full clerk on former clerk's death,
died as clerk, Feb. 4, 1962)

Kenneth D. Sneed

(acting clerk, Jan. 21, 1962;
elected full clerk, March 18. 1962,
and has so continued to the present)


(Page 25)


            The Methodist Episcopal Church, south had a following in the early days of settlement in Madison County. One of the earliest Campgrounds locally was some three and a half miles from court square in Jackson and a little less than a mile southwest of the homeplace of the celebrated Adam Huntsman. There was also a small church, evidently built of logs, at this location. The church and campground were known as SALEM. Its earliest known mention as Salem meetinghouse appeared in a Jackson newspaper in the summer of 1824 when it was announced that a camp-meeting would begin there on July 16 and continue for several days.[20]

            Throughout the 1820s and into the next decade, the summer camp-meetings remained constant.[21] The Jackson Methodists organized a congregation in that town in the fall of 1826 with eight members and their church-house was built in 1831.[22] This drew away members from Salem but some of the Methodist families continued to bury their dead at that place of venerable memory eventually called Old Salem. At first, from 1822, the Methodist churches of this area were included in the Forked Deer District of the Tennessee Conference. However, with the organizing of the Memphis Conference in 1840, area churches were included in the Jackson District.

            A considerable settlement of Methodist folk lived in a community, in Civil District 14, almost eight miles east of Salem. These Methodists organized themselves into a congregation called Bethany. Tradition would have it that this congregation met in the residence of ADAM BROWN (August 1780-November 19, 1864) and his wife, Aquilla Brown (February 22, 1785-April 3, 1860) for some time before the husband deeded one acre of his land to Dawson D. Bennett, James L. McDonald, Thomas Rawlings, Fordham Blackmon and Mathew Johnson, as the place where "they shall erect and build . . . thereon a house or place of worship for members of the Methodist Episcopal Church." This gift was dated April 22, 1835.[23]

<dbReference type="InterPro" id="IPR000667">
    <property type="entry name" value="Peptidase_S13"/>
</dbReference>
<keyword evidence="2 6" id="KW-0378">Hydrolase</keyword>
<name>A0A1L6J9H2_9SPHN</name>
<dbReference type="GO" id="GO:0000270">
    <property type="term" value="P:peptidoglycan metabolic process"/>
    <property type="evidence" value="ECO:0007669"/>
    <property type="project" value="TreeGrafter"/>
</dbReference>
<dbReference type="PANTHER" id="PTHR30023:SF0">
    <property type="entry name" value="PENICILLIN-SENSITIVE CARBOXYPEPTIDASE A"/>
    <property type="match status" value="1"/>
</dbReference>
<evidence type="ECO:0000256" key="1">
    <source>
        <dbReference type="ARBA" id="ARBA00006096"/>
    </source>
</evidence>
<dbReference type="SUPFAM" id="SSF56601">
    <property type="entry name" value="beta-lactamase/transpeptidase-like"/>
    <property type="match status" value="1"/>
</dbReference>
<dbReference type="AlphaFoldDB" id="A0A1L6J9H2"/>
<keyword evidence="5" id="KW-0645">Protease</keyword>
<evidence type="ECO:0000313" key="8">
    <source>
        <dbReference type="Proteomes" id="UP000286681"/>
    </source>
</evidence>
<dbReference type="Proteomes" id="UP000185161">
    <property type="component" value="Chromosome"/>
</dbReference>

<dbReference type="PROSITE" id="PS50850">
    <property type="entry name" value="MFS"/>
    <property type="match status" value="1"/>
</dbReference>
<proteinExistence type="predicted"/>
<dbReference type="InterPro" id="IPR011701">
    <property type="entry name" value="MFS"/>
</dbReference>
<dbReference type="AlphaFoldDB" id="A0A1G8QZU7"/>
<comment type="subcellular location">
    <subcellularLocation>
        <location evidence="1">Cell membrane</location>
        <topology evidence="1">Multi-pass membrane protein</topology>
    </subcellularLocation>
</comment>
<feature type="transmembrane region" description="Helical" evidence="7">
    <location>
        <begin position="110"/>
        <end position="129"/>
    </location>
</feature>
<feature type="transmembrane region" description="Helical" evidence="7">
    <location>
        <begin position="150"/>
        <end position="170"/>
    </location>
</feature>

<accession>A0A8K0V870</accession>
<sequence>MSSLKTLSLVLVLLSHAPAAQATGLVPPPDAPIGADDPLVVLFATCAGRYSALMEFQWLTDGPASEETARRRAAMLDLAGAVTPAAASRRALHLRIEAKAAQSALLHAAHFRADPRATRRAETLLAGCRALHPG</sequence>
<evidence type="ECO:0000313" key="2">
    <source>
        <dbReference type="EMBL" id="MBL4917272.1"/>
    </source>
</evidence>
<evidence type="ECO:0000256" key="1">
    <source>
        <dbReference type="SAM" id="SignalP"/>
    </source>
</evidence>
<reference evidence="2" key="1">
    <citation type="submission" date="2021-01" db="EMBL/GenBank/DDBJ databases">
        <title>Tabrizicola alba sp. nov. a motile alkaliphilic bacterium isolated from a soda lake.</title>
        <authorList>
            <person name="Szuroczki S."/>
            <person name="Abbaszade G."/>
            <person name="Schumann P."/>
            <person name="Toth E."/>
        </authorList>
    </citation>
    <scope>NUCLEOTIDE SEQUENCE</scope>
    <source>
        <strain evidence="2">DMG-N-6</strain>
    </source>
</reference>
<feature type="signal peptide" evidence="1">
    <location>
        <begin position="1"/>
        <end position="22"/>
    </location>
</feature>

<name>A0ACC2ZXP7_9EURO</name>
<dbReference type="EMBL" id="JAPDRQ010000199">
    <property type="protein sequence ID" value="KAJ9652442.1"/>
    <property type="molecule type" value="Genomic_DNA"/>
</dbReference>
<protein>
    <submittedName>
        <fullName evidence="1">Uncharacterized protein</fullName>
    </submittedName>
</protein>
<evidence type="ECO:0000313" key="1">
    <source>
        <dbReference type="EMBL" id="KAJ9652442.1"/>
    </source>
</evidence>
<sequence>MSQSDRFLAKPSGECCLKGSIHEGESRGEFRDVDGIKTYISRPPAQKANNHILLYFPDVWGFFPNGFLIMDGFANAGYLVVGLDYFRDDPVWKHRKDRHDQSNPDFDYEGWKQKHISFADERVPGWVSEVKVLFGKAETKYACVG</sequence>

Adam Brown had purchased 232 acres from Isaac Rutland, for $350, on December 8, 1824, located in 9th Surveyor's District, Range 1, Section 9; it was part of land grant (#22256), to Rutland, for 282.75 acres, dated July 3, 1824.[24]

            The Methodists soon built a small log meetinghouse, where they met religious services and where neighborhood children probably attended school. When one sat in this house it was on split log benches/pews. It cannot be reported with any degree of certainty when this little house was replaced by another that stood on a rolly knoll near the present church building. One or two frame houses succeeded the log house. In 1922, a red brick church was built to which additions were made in 1947 and 1960.[25]

            William Doak and his family lived on a farm adjacent the Browns and Bethany Church. They were members of this congregation so that shortly after Jane (Wilson) Doak died, in 1841, her husband deeded to Fordham Blackmon, Thomas Rawlings, D. D. Bennett - trustees of Bethany - a half-acre for a burial ground. Hers is the earliest known interment in Brown's Church Cemetery. This gift was bestowed on December 26, 1842.[26]

            Then, years later, on May 17, 1859, Adam Brown made an additional gift of land to Bethany, 1.30 acres "near" the church's cemetery.[27] Other acreage has been acquired for the cemetery over the years.